Thursday, July 14, 2005

21. The Golden Spruce by John Vaillant

The Golden Spruce book picture
Non-fiction book #2!

This is the true story of a giant golden spruce in the Queen Charlotte Islands, a genetic freak, tourist attraction and sacred symbol to the Haida people, that was cut down by an ex-logger turned environmentalist. Grant Hadwin's story is the center narrative for an excellent history of the region and logging and wood production in the world.

It's not totally clear why Hadwin cut the tree down, but part of it was his outrage that this tree was protected while the rest of the Queen Charlottes was basically clearcut. He was angry about the little symbolic patches of trees that the big logging companies saved to show their concern for the environment. He didn't seem to know the power that the symbol held for the Haida people (who basically want to kill him now) and showed signs of mental instability.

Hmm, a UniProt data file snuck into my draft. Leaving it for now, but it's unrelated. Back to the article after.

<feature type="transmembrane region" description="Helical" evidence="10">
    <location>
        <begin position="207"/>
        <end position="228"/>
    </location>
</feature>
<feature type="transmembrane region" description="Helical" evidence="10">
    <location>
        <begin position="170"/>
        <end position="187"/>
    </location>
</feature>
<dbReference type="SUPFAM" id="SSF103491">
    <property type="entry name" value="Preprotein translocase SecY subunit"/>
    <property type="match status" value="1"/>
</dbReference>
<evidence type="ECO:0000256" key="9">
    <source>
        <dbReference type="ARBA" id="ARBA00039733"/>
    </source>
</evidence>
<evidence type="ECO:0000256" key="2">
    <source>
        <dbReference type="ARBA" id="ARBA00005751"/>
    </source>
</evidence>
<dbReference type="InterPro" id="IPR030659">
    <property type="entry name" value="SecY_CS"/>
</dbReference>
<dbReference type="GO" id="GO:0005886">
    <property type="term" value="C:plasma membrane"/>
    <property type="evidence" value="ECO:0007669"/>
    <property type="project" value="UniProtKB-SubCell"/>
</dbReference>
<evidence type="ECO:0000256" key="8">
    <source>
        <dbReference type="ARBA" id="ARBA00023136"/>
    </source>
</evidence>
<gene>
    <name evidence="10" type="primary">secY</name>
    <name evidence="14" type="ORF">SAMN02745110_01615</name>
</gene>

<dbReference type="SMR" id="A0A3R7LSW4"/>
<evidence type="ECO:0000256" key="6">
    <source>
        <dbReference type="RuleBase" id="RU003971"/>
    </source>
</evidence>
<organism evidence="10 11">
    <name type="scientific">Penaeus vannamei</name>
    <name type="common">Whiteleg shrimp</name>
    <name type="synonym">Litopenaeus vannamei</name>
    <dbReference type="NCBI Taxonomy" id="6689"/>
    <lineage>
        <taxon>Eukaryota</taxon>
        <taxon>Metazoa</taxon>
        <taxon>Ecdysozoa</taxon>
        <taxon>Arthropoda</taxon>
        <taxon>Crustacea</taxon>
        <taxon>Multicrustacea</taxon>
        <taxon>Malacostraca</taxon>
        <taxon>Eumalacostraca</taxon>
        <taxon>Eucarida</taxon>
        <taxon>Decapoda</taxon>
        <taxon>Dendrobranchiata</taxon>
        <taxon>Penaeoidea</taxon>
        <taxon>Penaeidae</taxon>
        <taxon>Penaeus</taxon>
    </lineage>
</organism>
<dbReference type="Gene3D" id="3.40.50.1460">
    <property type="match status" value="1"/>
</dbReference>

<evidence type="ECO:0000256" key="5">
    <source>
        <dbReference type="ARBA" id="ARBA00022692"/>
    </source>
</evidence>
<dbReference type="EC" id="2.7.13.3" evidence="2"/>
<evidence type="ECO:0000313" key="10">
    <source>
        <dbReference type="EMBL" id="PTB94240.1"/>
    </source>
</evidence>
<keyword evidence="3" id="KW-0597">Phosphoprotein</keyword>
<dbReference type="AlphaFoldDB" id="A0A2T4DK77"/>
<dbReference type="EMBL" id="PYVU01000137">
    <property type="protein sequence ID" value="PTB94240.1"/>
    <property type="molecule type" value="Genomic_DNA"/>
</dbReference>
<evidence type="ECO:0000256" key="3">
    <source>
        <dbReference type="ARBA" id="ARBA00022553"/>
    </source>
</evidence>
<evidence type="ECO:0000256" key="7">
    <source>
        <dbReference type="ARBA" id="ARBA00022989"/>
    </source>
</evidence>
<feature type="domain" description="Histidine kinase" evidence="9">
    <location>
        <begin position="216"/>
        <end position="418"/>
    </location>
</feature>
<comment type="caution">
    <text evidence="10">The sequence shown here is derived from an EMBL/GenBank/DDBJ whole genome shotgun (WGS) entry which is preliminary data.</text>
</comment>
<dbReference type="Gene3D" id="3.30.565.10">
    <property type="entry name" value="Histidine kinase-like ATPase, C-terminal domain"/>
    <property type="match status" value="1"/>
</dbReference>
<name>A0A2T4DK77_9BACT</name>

It's an interesting and sad story, but it's the incredible greed and waste that surrounds the story, and the strong sense of the power of human consumption, that makes this book so compelling. I know this is my opinion already, but when you read about how the region was first completely raked clean of sea otters (for their fur), then of species after species of tree (starting from the best and biggest, to the smaller and lower quality), it really drives home how incredibly out of control we are as a species and how terribly we handle the planet. We are like rats that have taken over the house, are reproducing out of control and consuming anything and everything in our path. Foul creatures.

We can write some good books, though! And I strongly recommend the Golden Spruce.

1 comment:

Unknown said...

I heard this story on the CBC. The guy basically just flipped out, didn't he. I'm not sure I understand his justification though.

Was he punished? Banished from the QCI?